SUMMARY: Multiple Myeloma is a clonal disorder of plasma cells in the bone marrow and the American Cancer Society estimates that in the United States, 34,920 new cases will be diagnosed in 2021 and 12,410 patients are expected to die of the disease. Multiple Myeloma (MM) in 2021 remains an incurable disease. The therapeutic goal therefore is to improve Progression Free Survival (PFS) and Overall Survival (OS). Maintenance or Continuous Treatment in patients with newly diagnosed multiple myeloma following induction and consolidation, can result in significantly longer PFS and OS, compared to those patients who receive therapy for a fixed duration of time. REVLIMID® (Lenalidomide) was approved by the FDA in 2017 as maintenance therapy for patients with multiple myeloma following Autologous Stem Cell Transplant (ASCT) and to date is the only drug approved for this indication. REVLIMID® maintenance however is associated with the development of second new primary malignancies and tolerability issues.
Proteasomes are enzymes found in cells and they enable the breakdown of abnormal or mutant proteins. The amino acids from these proteins are recycled to make new proteins. Just like normal cells make proteins, so do cancerous cells. But the proteins made by the cancerous cells are ineffective and in excess. Myeloma cells depend on the Proteasomes to facilitate this metabolic function, to regulate their growth and survival. Proteasome Inhibitors (PIs) inhibit Proteasome function and are a backbone of multiple myeloma treatment. VELCADE® (Bortezomib), a Proteasome Inhibitor has shown promising activity in early clinical trials, as maintenance treatment post-ASCT. The limitations with VELCADE® as maintenance therapy include, parenteral administration and tolerability. There is therefore an unmet need for an effective oral PI maintenance therapy that is convenient for the patients, with acceptable toxicities. NINLARO® (Ixazomib) unlike VELCADE® is a second generation, oral, Proteasome Inhibitor, which disrupts protein metabolism in myeloma cells, by inhibiting Proteasomes and has an antiproliferative and pro-apoptotic effect. In the TOURMALINE-MM3 Phase III trial study, weekly NINLARO® maintenance treatment in responding patients after ASCT resulted in a significant reduction in the risk of progression and death, and was associated with a favorable safety profile.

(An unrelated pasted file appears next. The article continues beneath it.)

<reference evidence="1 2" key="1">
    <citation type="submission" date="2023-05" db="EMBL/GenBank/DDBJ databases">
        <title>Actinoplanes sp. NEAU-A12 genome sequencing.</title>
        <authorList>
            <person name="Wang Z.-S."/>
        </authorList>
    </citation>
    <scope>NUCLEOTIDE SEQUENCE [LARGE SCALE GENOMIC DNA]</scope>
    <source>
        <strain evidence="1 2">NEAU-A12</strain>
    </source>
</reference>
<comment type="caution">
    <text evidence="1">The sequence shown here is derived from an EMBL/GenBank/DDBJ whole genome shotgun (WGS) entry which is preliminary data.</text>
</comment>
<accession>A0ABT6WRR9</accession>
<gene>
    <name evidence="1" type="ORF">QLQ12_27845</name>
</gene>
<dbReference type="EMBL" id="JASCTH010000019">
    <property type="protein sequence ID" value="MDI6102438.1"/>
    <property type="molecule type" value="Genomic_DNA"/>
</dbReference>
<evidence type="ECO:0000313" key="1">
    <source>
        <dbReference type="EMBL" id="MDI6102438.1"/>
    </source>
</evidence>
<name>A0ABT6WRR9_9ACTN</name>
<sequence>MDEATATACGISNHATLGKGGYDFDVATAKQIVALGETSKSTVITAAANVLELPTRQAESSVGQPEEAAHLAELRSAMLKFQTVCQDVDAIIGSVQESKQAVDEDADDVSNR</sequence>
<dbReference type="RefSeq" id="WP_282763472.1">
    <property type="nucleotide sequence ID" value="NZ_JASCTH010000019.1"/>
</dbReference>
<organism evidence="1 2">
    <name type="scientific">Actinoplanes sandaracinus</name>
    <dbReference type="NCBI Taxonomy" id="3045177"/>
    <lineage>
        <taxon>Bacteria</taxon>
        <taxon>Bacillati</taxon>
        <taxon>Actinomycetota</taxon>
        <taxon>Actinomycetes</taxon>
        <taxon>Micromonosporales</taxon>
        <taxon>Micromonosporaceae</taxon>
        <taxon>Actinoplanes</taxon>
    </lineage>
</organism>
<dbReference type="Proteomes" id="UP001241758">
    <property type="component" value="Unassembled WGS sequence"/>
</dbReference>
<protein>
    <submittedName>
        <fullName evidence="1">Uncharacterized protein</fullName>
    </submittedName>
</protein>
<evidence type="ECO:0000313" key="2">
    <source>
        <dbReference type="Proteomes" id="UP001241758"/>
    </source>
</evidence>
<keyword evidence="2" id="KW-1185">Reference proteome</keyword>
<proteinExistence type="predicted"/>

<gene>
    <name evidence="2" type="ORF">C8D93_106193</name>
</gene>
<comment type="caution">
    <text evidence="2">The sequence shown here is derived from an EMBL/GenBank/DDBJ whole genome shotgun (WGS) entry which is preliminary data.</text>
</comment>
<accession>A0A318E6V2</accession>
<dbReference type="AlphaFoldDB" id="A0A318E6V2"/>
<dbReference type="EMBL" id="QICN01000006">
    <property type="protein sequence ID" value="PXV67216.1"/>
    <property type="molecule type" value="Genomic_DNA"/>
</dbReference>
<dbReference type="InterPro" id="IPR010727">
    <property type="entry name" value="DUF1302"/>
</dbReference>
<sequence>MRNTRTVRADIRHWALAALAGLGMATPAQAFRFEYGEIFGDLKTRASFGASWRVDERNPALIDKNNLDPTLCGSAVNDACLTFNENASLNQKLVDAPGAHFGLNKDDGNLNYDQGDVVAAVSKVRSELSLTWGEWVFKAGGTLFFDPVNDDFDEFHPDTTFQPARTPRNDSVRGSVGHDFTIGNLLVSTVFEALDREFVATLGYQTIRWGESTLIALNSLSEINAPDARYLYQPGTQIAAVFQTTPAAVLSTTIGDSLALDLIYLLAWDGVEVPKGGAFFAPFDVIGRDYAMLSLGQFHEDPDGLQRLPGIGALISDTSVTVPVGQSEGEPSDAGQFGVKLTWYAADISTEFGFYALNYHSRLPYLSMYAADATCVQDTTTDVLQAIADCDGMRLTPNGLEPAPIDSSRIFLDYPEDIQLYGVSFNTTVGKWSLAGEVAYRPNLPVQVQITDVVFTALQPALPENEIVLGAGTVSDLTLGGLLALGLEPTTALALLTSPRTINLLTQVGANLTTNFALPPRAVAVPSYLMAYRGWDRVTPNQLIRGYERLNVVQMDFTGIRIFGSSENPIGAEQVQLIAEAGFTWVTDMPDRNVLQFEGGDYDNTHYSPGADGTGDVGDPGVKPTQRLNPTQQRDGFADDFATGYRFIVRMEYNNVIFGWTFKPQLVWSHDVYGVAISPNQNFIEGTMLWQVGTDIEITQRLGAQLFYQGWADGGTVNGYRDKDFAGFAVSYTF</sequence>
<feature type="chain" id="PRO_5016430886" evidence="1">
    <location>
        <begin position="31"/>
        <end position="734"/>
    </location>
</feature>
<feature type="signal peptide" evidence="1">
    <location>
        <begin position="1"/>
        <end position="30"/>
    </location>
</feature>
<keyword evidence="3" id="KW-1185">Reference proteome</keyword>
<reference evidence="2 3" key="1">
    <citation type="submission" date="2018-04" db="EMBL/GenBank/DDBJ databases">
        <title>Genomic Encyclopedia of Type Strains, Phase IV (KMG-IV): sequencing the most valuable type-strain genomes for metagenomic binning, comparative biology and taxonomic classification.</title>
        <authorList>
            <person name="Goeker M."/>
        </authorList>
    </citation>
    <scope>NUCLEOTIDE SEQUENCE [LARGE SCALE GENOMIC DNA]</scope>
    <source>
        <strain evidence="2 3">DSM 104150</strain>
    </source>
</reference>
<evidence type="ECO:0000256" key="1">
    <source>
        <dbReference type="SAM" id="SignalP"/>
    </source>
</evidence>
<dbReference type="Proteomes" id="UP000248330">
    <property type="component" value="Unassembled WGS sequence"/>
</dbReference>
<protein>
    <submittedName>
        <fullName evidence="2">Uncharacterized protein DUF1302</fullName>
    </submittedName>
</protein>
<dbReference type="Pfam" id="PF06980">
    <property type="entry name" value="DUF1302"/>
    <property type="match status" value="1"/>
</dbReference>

TOURMALINE-MM4 is an International, randomized, double-blind, placebo-controlled, Phase III trial, conducted to evaluate the efficacy and safety of NINLARO® as maintenance therapy in transplant-ineligible patients after standard-of-care induction therapy. In this study, patients were randomly assigned 3:2 to receive NINLARO® 3 mg orally (N=425) or matching placebo (N=281) on days 1, 8, and 15 of 28-day cycles, as maintenance treatment for 24 months. The dose of NINLARO® was increased to 4 mg from cycle 5, if tolerated during cycles 1-4. Eligible patients had newly diagnosed multiple myeloma, not undergoing Autologous Stem Cell Transplantation (ASCT) and had achieved better than or equal to Partial Response after 6-12 months of standard induction therapy. The median patient age was 73 years and enrolled patients were stratified by induction regimen (PI-containing versus non-PI therapy), preinduction disease Stage (I or II versus III), age at randomization (less than 75 years versus 75 years or older) and response to initial therapy at screening (Complete Response-CR or Very Good Partial Response-VGPR versus Partial Response-PR). About 62% were in CR or VGPR at study entry. The Primary endpoint was Progression Free Survival (PFS). The key Secondary endpoint was Overall Survival (OS).
With a median follow up for PFS of 21.1 months, the median PFS since randomization was 17.4 versus 9.4 months (HR=0.659; P<0.001), suggesting a 34.1% reduction in risk of progression or death with NINLARO® versus placebo. Patients who achieved Complete or Very Good Partial Response postinduction benefitted the most with NINLARO® maintenance treatment, with a median PFS of 25.6 versus 12.9 months with placebo (HR=0.586; P<0.001). NINLARO® maintenance was well tolerated in this elderly population of transplantation-ineligible patients and 70.7% of patients tolerated the 3 mg dose of NINLARO® sufficiently well to escalate the dose to 4 mg. Overall rates of adverse events were similar between groups, and adverse events in the NINLARO® group were mostly grade 1-2 severity and included GI toxicities, rash, and peripheral neuropathy. No new safety signals were seen. There was no increase in new primary malignancies and there was no impact on patients’ self-reported quality of life.
It was concluded that TOURMALINE-MM4 is the first randomized Phase III trial to specifically investigate an induction-agnostic maintenance option for transplantation-ineligible patients with NDMM, and oral NINLARO® maintenance treatment prolonged Progression Free Survival with no unexpected toxicity in this patient population.
Ixazomib as Postinduction Maintenance for Patients With Newly Diagnosed Multiple Myeloma Not Undergoing Autologous Stem Cell Transplantation: The Phase III TOURMALINE-MM4 Trial. Dimopoulos MA, Spicka I, Quach H, et al. J Clin Oncol. 2020;38:4030-4041.